Jason OMahony - Irish political blogger, Irish politics, EU politics

Banking inquiry? I’d rather an almighty kick in the goolies.

Posted by Jason O on Jun 25, 2013 in Irish Politics

May the saints preserve us from a f**king parliamentary banking inquiry. Why? Let me give you two reasons:

1. Hours and hours of politicians pontificating, striking poses, crawling over each other trying to prostrate themselves in front of the Irish people, each one trying to distance himself or herself further from bankers (both morally, and in some cases, probably geographically. I can imagine a few dramatic “I will not breath the same air as these people who have inflicted so much pain on the Irish people, like a family I met in Fethard recently who told me…” walkouts) and their ilk.

It’ll be unbearable, and all on the clock. They’ll be paid for hamming it up, each one trying to look more indignant than the fella before, one horrible “A Few Good Men” re-enactment after another.

And acres and acres of media coverage and Vincent Browne sighing and “today, at the banking inquiry…” and basically a repeat of all the same shite we have been listening to since 2008. For the love of God, please, NO!

2. And for what? What do we actually do with the report the day after it is published. It can’t be used in any criminal prosecution, so what is it actually for? Are we basically holding this so that the government can say that it did something? To attempt to distract from the fact that hardly anybody will go to jail? That this is basically “something”?

But you know what the most depressing thing about this whole affair is? It’s not that we live in a country full of corrupt politicians, because we don’t. At least if we did we could choose to vote them out.

No, this is worse. See, I have no doubt that Fianna Fail, Fine Gael and Labour would love to be able to convict a few of these guys, because it would take the pressure off them and prove that the system works.

The sad thing is that Fianna Fail, Fine Gael and Labour just haven’t got the abilities, the skills, the brains, to have crafted the laws and equipped the Guards to deal with white collar crime at this level.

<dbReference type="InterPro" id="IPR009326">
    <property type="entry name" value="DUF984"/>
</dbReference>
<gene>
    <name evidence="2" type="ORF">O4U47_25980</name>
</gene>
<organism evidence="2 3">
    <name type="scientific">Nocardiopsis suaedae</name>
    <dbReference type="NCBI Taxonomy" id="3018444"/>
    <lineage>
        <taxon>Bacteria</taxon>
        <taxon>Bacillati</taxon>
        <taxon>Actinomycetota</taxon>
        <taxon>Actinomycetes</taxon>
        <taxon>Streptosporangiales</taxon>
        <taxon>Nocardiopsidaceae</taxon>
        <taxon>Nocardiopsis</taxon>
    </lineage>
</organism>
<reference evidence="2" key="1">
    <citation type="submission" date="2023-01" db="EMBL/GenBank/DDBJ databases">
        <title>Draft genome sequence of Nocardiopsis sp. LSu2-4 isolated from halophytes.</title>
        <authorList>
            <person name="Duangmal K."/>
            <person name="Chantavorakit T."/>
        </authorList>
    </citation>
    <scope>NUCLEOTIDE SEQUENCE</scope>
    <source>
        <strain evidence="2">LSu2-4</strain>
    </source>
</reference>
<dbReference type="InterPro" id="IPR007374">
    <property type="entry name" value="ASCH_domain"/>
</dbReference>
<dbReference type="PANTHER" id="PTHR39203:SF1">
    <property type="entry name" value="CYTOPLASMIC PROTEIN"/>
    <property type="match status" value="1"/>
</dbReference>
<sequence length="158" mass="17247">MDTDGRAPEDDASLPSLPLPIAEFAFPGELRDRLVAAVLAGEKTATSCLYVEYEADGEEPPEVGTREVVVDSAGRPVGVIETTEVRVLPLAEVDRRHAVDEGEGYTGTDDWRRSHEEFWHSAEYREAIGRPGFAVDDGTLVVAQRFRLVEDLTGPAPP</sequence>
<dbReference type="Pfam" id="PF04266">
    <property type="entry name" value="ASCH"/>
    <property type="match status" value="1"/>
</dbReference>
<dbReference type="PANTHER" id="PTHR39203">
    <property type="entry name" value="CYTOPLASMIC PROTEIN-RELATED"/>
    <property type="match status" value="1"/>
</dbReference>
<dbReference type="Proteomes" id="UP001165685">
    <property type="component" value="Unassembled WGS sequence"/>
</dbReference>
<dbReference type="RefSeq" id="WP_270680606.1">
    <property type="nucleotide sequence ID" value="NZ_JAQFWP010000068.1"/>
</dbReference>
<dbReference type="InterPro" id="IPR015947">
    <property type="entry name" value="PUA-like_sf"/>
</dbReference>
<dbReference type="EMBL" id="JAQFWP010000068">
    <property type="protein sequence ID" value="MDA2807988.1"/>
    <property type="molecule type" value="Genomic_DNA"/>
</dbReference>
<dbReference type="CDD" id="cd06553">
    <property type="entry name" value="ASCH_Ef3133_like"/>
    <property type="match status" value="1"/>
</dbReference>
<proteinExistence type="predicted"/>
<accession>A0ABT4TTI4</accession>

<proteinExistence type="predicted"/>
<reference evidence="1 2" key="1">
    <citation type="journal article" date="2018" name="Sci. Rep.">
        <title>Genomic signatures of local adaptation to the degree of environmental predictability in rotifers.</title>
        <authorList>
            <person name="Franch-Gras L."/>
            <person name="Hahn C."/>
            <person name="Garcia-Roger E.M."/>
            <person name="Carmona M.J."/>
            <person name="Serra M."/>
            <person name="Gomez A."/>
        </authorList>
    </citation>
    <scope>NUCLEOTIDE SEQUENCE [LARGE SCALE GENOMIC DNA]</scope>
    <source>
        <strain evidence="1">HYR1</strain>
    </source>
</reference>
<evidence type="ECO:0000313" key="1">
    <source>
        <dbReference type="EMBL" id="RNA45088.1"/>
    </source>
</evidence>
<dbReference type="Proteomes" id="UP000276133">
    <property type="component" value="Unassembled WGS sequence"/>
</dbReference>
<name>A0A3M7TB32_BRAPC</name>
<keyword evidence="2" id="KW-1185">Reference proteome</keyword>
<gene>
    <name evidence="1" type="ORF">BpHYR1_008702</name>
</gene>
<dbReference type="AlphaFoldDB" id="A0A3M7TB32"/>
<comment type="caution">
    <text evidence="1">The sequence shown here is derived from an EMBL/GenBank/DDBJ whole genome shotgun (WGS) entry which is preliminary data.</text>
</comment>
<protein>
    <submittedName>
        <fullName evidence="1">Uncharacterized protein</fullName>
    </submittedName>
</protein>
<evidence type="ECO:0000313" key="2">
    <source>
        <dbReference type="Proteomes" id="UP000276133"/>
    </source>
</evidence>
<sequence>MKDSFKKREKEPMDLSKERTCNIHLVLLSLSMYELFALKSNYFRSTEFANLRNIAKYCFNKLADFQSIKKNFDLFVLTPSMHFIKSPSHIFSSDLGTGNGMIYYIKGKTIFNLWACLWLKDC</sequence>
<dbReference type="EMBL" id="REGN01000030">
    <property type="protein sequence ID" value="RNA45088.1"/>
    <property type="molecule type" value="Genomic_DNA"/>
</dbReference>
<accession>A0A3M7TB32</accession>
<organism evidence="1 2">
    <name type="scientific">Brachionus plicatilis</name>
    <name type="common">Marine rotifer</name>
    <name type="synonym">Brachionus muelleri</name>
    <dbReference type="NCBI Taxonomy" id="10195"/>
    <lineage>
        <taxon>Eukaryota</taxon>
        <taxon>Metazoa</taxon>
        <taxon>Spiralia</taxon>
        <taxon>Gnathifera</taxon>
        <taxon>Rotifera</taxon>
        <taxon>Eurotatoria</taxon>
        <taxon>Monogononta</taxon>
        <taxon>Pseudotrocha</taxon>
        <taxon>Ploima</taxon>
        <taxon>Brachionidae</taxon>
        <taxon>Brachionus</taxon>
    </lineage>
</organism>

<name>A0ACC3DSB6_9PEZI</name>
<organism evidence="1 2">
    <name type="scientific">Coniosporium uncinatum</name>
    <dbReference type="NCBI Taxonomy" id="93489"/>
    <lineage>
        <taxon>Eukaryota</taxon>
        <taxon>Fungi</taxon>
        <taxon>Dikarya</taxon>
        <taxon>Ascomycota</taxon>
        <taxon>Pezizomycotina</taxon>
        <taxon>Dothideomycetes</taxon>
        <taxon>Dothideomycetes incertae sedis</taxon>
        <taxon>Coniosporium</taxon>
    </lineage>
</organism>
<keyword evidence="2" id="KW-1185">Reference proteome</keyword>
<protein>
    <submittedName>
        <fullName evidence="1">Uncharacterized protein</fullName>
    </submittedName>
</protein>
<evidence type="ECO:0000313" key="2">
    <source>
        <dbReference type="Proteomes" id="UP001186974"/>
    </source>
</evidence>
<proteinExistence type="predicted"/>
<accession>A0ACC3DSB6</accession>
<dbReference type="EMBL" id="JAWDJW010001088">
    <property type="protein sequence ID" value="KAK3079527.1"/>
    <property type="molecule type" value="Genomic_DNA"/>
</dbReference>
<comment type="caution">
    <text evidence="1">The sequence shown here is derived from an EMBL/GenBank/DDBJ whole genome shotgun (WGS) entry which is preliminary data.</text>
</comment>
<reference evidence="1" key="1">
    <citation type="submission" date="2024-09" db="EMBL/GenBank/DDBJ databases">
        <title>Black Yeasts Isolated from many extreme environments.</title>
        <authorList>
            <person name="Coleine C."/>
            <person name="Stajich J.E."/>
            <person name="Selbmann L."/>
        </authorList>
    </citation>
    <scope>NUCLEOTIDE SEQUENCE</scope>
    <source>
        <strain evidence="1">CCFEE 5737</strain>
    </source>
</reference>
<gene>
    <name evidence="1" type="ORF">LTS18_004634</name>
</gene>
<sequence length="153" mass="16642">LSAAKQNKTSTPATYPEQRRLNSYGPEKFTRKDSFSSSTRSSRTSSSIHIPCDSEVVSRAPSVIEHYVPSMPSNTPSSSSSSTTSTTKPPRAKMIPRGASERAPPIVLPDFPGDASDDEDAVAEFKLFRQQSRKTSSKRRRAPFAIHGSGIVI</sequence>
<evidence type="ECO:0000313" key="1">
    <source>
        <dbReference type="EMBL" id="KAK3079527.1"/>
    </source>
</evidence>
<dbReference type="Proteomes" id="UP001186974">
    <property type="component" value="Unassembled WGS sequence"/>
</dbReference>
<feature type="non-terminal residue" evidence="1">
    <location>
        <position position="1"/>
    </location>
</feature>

We are run by people we elected who can just about run a country in the 1950s, but are out of their depth running a hyper-complex 21st century €150 billion economy. In an age of brain surgeons and software engineers and bio-technicians, we elect well meaning used-car salesmen who first heard of Facebook last year, and call the internet a fad.

Every member of the Chinese cabinet is a university graduate. We elect people to write detailed legislation to govern everything from the ethics of bio-technology to the protection of personal identity in a global network because they’re good at hurling, and we think it’s a good idea.

That’s why nobody will go to jail.


An Occasional Guide to Irish Politics: The White Collar Trial.

Posted by Jason O on Jun 25, 2013 in Irish Politics, Not quite serious.
Still, at least we get to see some state funded transvestitism.

Still, at least we get to see some state funded transvestitism.

Repost: The central issue, that wealthy powerful people abuse their positon to enrich themselves, gets pushed to the back of the line very quickly. The issue becomes one of “due process” and people’s right to “their good names”. Isn’t it funny how the bigger the crime, the greater the concern about people’s “good name”? If we had tried Hitler here, learned counsel would have tried to hold back the testimony of camp survivors, instead speaking of Hitler as a pillar of the community and a member of the local Toastmasters chapter. “And as for his alleged hatred of people of the Jewish faith, m’lud, I challenge anyone to prove that these lists are not in fact to ensure that all of his Jewish friends get a nice card at Hanukkah, and anyone who says different will find a writ heading in their direction!”

Next stage is the fact that our legislators spend so much time fiddling expenses and corrupting the planning process that they have little time to pass modern corporate governance or anti-corruption legislation, so we end up prosecuting people under archaic laws like the Corrupt Practices (Cattle Rustling and Chastity Belt Tampering) Act 1889. This leads to the alleged having to be found guilty by providing documentation signed in the blood of twelve virgins and true confirming the fact.

Finally, if we are even lucky to reach that stage, the jewel in the crown of Irish judicial tomfoolery: The inability to get a fair trial. Marvel as the accused claim that they cannot get a fair trial because the media has turned the country against them, and the jury did not arrive in a sealed pod from Venus having never heard of, well, anything.

Cue collapse of trial, public outrage, questions as to why the government didn’t just pass legislation ages ago to move this stuff to the Special Criminal Court (After all, these guys have nearly brought down the state in a way the Provos could only have dreamed of) and promises of a public inquiry to investigate. Now press Reset for next trial.

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